NYC: I am working on a house project in St Vincent and the Grenadines, the construction of which has just started at the beginning of the year. I’m glad to see him go up. I am also in the early stages of brainstorming ideas for a public art project to be installed on the waterfront in Alexandria, Virginia. Developing our proposal for the Harriet Tubman Monument in Newark, New Jersey has most of my attention right now. The project has several moving parts, as we incorporate a robust combination of community entry elements – with touch and audio components – that will be integrated into the monument. We are working with the makers on the details so that the final product is impeccably crafted and beautiful.
Architect and artist Nina Cooke John. Photography: Ball and Albanese
W*: What excites you about architecture?
NYC: As a society, we have only recently realized how powerful an architecture of tools is in shaping our lives. Architecture has the power to promote a sense of place – a sense of home – whether in private or public spaces. I am excited about how architecture can promote civic engagement. Through the power of placemaking – creating public spaces in which people engage with their community, meet neighbors, make friends and create memories – architecture can promote political action. As members of any community have the space to be seen, they connect to the place and their role as active members of society.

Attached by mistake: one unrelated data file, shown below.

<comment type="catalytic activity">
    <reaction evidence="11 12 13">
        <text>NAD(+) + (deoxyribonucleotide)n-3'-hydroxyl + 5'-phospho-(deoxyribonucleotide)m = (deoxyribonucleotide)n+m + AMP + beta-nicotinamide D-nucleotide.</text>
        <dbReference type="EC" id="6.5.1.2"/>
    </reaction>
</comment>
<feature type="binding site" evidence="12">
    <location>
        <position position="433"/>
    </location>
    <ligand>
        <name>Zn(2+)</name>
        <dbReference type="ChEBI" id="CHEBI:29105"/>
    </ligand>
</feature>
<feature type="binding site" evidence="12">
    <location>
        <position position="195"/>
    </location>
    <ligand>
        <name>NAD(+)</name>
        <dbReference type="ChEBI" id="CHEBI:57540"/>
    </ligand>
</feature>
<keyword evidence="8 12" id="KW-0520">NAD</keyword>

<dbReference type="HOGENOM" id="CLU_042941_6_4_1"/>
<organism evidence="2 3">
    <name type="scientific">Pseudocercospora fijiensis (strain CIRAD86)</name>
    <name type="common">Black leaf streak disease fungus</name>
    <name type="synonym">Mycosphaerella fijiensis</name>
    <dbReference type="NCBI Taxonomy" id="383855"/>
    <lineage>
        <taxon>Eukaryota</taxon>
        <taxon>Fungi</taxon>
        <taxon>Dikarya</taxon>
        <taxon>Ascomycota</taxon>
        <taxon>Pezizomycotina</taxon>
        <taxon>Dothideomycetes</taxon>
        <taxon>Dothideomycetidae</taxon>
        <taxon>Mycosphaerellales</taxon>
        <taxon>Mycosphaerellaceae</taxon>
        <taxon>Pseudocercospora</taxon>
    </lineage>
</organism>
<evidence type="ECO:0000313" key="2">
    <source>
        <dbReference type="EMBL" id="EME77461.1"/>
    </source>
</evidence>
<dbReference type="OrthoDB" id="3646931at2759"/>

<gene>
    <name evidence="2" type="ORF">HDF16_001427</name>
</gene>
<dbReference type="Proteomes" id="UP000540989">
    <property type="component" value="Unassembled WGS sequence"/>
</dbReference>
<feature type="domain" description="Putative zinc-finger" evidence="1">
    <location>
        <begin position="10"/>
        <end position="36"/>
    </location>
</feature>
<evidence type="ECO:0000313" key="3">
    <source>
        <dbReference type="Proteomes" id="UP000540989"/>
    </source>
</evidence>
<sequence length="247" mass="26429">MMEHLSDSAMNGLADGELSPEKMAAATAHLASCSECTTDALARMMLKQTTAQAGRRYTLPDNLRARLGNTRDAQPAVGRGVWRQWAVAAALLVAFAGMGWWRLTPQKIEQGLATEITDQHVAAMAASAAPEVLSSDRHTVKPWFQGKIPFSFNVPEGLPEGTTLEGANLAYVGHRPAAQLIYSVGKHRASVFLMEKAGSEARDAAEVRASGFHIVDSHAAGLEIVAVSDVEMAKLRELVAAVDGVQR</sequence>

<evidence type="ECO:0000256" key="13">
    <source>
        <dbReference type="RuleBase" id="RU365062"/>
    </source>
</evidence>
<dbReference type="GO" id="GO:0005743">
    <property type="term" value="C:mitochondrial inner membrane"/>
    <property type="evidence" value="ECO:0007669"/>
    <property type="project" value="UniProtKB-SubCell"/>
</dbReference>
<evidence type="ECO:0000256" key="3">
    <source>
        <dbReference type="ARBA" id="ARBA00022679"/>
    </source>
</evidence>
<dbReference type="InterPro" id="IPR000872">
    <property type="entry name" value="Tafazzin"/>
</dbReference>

W*: What would be your dream project?
NYC: I just developed a folder for my students at Columbia University for a project that I would like to do myself. The studio approaches fugitiveness and sanctuary—examining both the Underground Railroad and the sanctuary movement in the Hudson Valley—through the common lens of abusive labor practices in the agricultural industry, past and present. present. Students will create a collection of spaces that will be a historical marker of the pre-war collective network while acknowledging the ongoing tyranny that keeps undocumented immigrants in a constant state of fear. So my dream project would be to design a cultural institution that acts as a memorial, museum, sanctuary, and community space that takes advantage of the natural environment, history, and current social conditions to inform how it engages the landscape and the people.